Trump Cabinet officials rush to distance themselves from anonymous op-ed

Members of President TrumpDonald John TrumpRosenstein expected to leave DOJ next month: reports Allies wary of Shanahan's assurances with looming presence of Trump States file lawsuit seeking to block Trump's national emergency declaration MORE's Cabinet rushed on Thursday to deny they were the "senior administration official" behind a New York Times op-ed bashing the president and describing widespread internal efforts to blunt his decisions.

More than a half-dozen high-ranking officials issued statements before noon distancing themselves from the op-ed, titled "I Am Part of the Resistance Inside the Trump Administration." By mid-afternoon, the list had grown to roughly 20 administration officials.

The author remained anonymous, prompting furious speculation over who penned the piece and forcing officials otherwise out of the spotlight to issue public denials.

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"The Vice President puts his name on his Op-Eds. The @nytimes should be ashamed and so should the person who wrote the false, illogical, and gutless op-ed," said Jarrod Agen, communications director for Vice President Pence.

"Our office is above such amateur acts," he added.

Internet sleuths zeroed in on the use of the word "lodestar" in the op-ed, highlighting multiple instances over the past few years in which the vice president has used the uncommon descriptor in his speeches.

Secretary of State Mike PompeoMichael (Mike) Richard PompeoCongress closer to forcing Trump’s hand on Saudi support Heather Nauert withdraws her name from consideration for UN ambassador job The Hill's Morning Report — Presented by the American Academy of HIV Medicine — Trump, Congress prepare for new border wall fight MORE issued a similarly sharp denial to reporters during a trip to India, blasting the Times for publishing the words of a "disgruntled, deceptive bad actor."

"It shouldn’t surprise anyone that The New York Times, a liberal newspaper that has attacked this administration relentlessly, chose to print such a piece," he said.

"And I’ll answer your other question directly, because I know someone will say, gosh, he didn’t answer the question," Pompeo added. "It’s not mine."

Pompeo suggested the individual behind the piece should leave their job if they're unwilling to follow through on Trump's agenda and accused the Times of taking part in an effort to "undermine" the administration.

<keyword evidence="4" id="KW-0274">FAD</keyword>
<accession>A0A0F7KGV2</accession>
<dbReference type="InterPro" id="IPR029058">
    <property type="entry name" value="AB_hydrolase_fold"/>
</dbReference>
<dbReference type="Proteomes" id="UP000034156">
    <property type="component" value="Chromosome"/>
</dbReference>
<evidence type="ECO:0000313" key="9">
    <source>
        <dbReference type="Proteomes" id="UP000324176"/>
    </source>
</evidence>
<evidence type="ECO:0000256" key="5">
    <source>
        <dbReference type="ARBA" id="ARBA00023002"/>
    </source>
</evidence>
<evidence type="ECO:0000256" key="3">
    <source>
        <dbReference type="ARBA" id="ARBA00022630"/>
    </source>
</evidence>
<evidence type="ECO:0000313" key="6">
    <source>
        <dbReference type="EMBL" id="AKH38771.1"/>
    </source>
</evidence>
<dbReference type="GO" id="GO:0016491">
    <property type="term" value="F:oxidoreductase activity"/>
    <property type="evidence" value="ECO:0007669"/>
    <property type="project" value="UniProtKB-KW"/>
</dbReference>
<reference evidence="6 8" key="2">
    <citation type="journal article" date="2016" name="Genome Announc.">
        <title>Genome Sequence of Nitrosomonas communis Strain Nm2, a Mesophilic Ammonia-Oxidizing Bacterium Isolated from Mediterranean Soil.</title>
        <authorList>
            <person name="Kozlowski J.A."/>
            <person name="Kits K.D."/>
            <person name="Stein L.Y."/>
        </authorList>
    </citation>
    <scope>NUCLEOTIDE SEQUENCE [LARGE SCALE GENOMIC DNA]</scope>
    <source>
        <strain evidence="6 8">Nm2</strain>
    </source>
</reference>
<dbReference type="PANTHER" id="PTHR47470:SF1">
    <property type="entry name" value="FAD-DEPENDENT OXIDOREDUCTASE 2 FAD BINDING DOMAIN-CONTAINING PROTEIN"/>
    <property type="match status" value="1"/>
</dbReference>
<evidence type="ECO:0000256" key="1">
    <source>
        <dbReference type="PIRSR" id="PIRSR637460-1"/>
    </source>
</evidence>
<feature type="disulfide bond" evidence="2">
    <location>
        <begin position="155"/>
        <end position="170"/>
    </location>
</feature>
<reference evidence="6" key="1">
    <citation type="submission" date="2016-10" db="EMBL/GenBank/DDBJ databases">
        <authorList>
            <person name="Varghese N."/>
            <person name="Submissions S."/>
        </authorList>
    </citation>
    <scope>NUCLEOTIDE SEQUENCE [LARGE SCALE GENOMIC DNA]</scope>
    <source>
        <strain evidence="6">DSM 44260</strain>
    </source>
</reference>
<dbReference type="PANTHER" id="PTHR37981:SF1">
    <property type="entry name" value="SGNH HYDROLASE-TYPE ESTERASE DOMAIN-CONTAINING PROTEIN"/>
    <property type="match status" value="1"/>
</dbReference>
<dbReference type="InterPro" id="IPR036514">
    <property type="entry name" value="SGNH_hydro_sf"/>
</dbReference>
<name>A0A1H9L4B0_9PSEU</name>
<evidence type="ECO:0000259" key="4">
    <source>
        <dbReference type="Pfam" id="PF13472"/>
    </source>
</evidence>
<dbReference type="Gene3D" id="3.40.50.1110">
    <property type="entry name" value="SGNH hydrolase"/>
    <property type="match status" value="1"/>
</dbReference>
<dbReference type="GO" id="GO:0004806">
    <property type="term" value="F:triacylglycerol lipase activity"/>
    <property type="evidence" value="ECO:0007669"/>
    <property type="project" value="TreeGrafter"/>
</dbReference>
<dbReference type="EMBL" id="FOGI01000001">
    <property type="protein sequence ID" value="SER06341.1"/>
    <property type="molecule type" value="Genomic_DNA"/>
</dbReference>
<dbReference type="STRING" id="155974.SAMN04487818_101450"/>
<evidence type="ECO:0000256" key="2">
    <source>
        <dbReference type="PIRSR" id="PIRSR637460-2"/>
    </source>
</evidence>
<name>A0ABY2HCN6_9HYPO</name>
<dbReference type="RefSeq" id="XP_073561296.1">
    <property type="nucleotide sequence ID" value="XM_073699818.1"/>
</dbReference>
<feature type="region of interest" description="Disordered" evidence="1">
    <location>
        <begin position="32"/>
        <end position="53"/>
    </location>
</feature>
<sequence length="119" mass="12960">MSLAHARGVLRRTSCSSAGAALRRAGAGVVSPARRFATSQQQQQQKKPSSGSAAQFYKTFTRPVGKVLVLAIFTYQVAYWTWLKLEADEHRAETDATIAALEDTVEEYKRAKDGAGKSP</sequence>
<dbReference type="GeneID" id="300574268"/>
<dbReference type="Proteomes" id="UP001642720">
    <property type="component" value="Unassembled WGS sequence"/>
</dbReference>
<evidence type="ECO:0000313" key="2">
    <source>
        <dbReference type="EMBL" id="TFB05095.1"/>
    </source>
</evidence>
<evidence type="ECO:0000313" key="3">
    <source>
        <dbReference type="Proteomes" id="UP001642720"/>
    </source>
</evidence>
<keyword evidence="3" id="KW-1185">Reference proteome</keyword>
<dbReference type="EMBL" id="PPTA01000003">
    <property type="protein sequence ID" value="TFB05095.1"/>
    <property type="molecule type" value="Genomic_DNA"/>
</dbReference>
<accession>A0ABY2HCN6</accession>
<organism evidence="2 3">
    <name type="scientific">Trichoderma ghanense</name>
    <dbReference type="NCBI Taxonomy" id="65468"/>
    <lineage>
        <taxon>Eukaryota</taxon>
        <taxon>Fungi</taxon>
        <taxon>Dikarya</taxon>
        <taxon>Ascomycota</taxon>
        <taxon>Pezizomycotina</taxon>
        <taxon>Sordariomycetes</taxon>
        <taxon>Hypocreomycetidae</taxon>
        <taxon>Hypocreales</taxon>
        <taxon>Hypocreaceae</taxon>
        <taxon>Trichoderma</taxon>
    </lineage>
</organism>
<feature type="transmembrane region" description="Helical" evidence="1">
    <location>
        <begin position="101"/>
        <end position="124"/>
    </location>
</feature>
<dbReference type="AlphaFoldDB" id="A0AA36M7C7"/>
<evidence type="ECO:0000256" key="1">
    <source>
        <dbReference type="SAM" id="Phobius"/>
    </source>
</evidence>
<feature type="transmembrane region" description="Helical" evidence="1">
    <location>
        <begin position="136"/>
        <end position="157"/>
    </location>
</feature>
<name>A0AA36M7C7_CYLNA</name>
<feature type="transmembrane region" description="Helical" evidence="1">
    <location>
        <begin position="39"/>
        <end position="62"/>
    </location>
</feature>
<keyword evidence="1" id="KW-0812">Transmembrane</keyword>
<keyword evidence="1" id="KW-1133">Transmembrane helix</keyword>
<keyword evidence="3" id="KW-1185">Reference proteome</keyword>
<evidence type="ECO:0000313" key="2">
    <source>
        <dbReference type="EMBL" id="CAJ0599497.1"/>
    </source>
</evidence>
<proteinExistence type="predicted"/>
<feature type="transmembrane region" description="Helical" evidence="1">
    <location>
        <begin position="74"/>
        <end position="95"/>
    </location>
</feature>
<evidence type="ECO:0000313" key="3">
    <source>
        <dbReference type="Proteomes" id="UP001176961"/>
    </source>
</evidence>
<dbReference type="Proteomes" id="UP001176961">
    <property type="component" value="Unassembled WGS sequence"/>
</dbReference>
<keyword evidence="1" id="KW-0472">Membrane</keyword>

The White House did not immediately respond to questions about whether officials were encouraged to issue denials, or whether staffers were actively looking to determine the author's identity, but press secretary Sarah Huckabee Sanders issued a statement ripping the media for its "wild obsession" with the identity of the author.

The search, she said, is "recklessly tarnishing the reputation of thousands of great Americans who proudly serve our country and work for President Trump." Sanders urged reporters to contact the Times's opinion desk instead of the White House, adding the Times's phone number to a tweeted statement.

In the face of rampant speculation, a steady stream of denials came forth throughout Thursday morning into the afternoon.

Director of National Intelligence Dan CoatsDaniel (Dan) Ray CoatsEx-Trump official says intel community's testimony interfered in US-North Korea talks Is a presidential appointment worth the risk? Intel agencies' threat assessment matters more than tiff with Trump MORE, who has had public differences with Trump over the severity of foreign efforts to interfere in U.S. elections, quashed speculation that he was behind the piece.

“From the beginning of our tenure, we have insisted that the entire [intelligence community] remain focused on our mission to provide the President and policymakers with the best intelligence possible," Coats said in a statement.

Pentagon spokesman Tom Crosson told The Hill that Defense Secretary James MattisJames Norman MattisAllies wary of Shanahan's assurances with looming presence of Trump Congress closer to forcing Trump’s hand on Saudi support Trump nominates ambassador to Turkey MORE did not write the op-ed.